As the pistons
collectively might be regarded as the heart of the engine, so the crankshaft (fig. 3-40) may be considered its backbone. The
crankshaft is the part of the engine that transforms the reciprocating motion of the
piston to rotary motion. It transmits power through the flywheel, the clutch, the
transmission, and the differential to drive your vehicle.
are made from forged or cast steel. Forged steel is the stronger of the two and is used in
commercial and military engines. The cast unit is primarily used in light- and
regular-duty gasoline engines. After the rough forging or casting is produced, it becomes
a finished product by going through the following steps:
hole is located and drilled.
surface is rough machined
crankshaft, with the exception of the bearing journals, is plated with alight coating of
bearing journals are case-hardened.
bearing journals are ground to size.
are cut into necessary bolt holes.
Crank throw arrangements for four-, six-, and eight-cylinder
engines are shown in figure 3-41. The arrangements
of throws determine the firing order of the engine. The position of the throws for each
cylinder arrangement is paramount to the overall smoothness of operation. For the various
engine configurations, typical throws are arranged as follows:
is supported in the crankcase and rotates in the main bearings (fig. 3-42). The connecting rods are supported on
the crankshaft by the rod bearings. Crankshaft bearings are made as precision inserts that
consist of a hard shell of steel or bronze with a thin lining of antifrictional metal or
be able to support the crankshaft rotation and deliver power stroke thrust under the most
rotates in the main bearings located at both ends of the crankshaft and at
certain intermediate points. The upper halves of the bearing fit right into the crankcase
and the lower halves fit into the caps that hold the crankshaft in place (fig. 3-43).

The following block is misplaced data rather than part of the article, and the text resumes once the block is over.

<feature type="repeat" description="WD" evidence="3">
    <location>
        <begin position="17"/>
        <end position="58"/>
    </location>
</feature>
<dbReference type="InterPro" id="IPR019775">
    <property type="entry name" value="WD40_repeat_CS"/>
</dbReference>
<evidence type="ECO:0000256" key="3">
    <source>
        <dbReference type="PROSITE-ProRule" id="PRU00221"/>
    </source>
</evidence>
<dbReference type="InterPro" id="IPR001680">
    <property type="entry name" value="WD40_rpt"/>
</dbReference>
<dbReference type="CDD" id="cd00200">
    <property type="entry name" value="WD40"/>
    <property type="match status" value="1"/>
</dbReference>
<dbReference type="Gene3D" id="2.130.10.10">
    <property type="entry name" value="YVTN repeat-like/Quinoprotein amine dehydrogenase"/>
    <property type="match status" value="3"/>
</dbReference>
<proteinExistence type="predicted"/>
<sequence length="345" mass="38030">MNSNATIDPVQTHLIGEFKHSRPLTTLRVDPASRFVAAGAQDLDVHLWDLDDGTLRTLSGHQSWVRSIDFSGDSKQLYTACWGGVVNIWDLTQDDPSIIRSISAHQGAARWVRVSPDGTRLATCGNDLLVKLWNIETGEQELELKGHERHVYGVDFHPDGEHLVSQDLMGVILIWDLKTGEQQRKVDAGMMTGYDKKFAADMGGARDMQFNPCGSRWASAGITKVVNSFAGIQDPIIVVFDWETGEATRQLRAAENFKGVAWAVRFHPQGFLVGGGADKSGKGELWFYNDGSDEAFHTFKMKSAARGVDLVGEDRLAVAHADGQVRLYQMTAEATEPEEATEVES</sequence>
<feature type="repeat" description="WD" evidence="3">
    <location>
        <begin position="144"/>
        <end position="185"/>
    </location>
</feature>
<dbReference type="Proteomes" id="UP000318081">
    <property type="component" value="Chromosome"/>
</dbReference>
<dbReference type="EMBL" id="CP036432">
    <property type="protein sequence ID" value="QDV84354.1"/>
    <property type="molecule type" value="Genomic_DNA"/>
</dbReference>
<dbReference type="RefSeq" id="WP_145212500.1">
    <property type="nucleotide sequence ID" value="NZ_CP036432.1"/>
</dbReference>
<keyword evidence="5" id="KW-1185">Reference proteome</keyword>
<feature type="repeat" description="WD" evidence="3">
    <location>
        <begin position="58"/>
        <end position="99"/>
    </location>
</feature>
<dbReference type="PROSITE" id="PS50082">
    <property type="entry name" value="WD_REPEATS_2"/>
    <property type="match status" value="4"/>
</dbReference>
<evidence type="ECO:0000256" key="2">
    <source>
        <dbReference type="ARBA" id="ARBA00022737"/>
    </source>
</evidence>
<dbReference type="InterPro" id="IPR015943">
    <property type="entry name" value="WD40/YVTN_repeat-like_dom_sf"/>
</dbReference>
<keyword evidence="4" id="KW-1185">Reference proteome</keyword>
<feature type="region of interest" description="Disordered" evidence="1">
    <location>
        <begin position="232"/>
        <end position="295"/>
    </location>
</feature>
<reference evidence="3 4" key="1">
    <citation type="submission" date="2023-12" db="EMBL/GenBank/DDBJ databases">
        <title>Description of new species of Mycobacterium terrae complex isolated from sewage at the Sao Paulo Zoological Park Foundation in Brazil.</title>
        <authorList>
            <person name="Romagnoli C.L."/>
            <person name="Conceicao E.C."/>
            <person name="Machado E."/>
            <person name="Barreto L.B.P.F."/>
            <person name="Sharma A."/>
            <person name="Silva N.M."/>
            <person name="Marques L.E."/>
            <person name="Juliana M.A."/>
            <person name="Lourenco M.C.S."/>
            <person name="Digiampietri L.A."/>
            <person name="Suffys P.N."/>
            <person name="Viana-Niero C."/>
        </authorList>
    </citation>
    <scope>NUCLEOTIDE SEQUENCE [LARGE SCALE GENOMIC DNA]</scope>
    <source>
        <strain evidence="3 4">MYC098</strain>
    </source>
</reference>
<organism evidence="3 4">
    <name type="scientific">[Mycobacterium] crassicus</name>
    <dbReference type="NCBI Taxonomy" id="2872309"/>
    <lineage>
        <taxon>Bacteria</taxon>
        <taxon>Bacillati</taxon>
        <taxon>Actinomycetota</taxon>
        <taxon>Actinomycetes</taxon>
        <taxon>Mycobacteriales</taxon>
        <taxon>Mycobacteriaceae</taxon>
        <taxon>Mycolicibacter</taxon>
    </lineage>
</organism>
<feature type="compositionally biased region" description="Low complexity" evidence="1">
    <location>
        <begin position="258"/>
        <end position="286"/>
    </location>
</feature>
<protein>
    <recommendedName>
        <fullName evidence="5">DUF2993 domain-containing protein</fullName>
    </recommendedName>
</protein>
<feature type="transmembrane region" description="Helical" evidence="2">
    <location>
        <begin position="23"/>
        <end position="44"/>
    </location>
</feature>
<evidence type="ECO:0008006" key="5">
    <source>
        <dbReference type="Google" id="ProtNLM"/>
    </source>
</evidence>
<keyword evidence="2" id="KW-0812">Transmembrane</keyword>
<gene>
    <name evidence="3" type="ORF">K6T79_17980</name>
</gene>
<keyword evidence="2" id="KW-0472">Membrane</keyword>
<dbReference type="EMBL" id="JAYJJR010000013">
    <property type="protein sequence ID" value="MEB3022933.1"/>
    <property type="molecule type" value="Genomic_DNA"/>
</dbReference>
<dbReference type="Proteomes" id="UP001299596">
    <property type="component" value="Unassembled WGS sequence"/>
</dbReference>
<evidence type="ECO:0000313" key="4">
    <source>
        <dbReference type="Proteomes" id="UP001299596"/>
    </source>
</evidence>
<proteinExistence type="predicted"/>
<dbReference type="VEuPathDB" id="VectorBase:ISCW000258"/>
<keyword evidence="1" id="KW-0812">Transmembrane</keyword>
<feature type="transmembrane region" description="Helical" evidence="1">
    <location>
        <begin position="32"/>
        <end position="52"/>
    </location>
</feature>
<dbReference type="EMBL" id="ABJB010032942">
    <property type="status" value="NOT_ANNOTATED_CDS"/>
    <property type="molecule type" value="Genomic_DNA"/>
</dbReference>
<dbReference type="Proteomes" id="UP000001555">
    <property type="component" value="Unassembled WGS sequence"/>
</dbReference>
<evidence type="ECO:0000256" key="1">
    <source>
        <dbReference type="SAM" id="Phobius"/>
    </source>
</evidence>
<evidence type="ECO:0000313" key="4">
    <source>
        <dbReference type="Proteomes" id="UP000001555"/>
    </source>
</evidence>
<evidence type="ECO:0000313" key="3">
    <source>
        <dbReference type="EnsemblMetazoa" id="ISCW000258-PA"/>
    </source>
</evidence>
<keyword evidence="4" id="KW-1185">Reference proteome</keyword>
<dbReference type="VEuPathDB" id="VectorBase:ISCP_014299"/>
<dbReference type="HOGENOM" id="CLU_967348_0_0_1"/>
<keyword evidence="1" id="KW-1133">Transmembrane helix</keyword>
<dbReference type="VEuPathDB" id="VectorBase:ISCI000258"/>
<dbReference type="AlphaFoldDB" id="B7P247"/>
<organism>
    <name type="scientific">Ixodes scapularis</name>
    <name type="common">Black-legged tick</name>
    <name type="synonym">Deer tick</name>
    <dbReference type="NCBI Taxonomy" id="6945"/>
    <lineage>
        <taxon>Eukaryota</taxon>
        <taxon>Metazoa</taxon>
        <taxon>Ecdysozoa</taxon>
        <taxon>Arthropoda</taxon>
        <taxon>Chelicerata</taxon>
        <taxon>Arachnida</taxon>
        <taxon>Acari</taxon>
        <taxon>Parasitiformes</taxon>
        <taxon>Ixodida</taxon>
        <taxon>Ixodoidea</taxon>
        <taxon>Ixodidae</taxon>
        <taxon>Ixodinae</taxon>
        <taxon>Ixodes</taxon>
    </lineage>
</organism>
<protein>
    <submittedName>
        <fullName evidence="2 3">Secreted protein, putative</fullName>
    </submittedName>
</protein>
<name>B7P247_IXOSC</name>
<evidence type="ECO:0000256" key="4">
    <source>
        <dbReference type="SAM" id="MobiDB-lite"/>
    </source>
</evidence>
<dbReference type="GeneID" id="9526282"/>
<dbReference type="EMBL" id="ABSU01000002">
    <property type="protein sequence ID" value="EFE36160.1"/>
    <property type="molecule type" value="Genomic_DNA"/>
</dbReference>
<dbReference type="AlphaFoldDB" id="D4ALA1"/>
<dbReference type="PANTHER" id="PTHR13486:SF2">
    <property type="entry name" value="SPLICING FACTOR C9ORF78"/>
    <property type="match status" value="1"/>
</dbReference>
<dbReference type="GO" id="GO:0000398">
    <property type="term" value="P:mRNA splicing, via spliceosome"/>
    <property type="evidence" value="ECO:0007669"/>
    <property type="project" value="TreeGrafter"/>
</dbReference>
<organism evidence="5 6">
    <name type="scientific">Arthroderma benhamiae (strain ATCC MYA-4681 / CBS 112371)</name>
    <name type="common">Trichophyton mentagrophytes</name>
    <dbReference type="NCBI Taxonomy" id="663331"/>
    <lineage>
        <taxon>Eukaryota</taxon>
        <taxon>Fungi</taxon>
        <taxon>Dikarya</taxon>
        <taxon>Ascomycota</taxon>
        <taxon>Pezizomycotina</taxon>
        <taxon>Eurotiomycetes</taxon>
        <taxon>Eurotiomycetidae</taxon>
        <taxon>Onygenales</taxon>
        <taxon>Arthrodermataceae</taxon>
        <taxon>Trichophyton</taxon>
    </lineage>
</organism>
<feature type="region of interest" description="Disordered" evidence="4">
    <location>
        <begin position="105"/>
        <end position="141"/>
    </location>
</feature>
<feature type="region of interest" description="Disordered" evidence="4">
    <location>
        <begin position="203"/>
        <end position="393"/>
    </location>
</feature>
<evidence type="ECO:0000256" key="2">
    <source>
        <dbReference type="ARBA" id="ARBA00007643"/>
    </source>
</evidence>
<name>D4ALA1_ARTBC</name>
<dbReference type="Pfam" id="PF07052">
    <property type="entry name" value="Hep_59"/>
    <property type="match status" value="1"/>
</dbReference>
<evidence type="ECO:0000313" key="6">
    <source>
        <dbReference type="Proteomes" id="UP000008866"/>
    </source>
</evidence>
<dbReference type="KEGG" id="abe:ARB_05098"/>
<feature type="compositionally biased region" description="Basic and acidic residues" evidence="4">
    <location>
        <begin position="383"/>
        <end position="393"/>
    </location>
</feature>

These bearings often are channeled for oil distribution and may be lubricated with
crankcase oil by pressure through drilled passages or by splash. Some main bearings have
an integral thrust face that eliminates crankshaft end play. To prevent the loss of oil,
place the seals at both ends of the crankshaft where it extends through the crankcase.
When main bearings are replaced, tighten the bearing cap to the proper tension with a
torque wrench and lock them in place with a cotter pin or safety wire after they are in
DUE TO IMBALANCE is an inherent problem with a crankshaft that is made with offset
throws. The weight of the throws tend to make the crankshaft rotate elliptically. This is
aggravated further by the weight of the piston and the connecting rod. To eliminate the
problem, position the weights along the crankshaft. One weight is placed 180 degrees away
from each throw. They are called counterweights and are usually part of the crankshaft but
may be a separate bolt on items on small engines.
has a tendency to bend slightly when subjected to tremendous thrust from the piston. This
deflection of the rotating member causes vibration. This vibration due to deflection is
minimized by heavy crankshaft construction and sufficient support along its length by
VIBRATION occurs when the crankshaft twists because of the power stroke thrusts. It is
caused by the cylinders furthest away from the crankshaft output. As these cylinders apply
thrust to the crankshaft, it twists and the thrust decreases. The twisting and unwinding
of the crankshaft produces a vibration. The use of a vibration damper at the end of the
crankshaft opposite the output acts to absorb torsional vibration.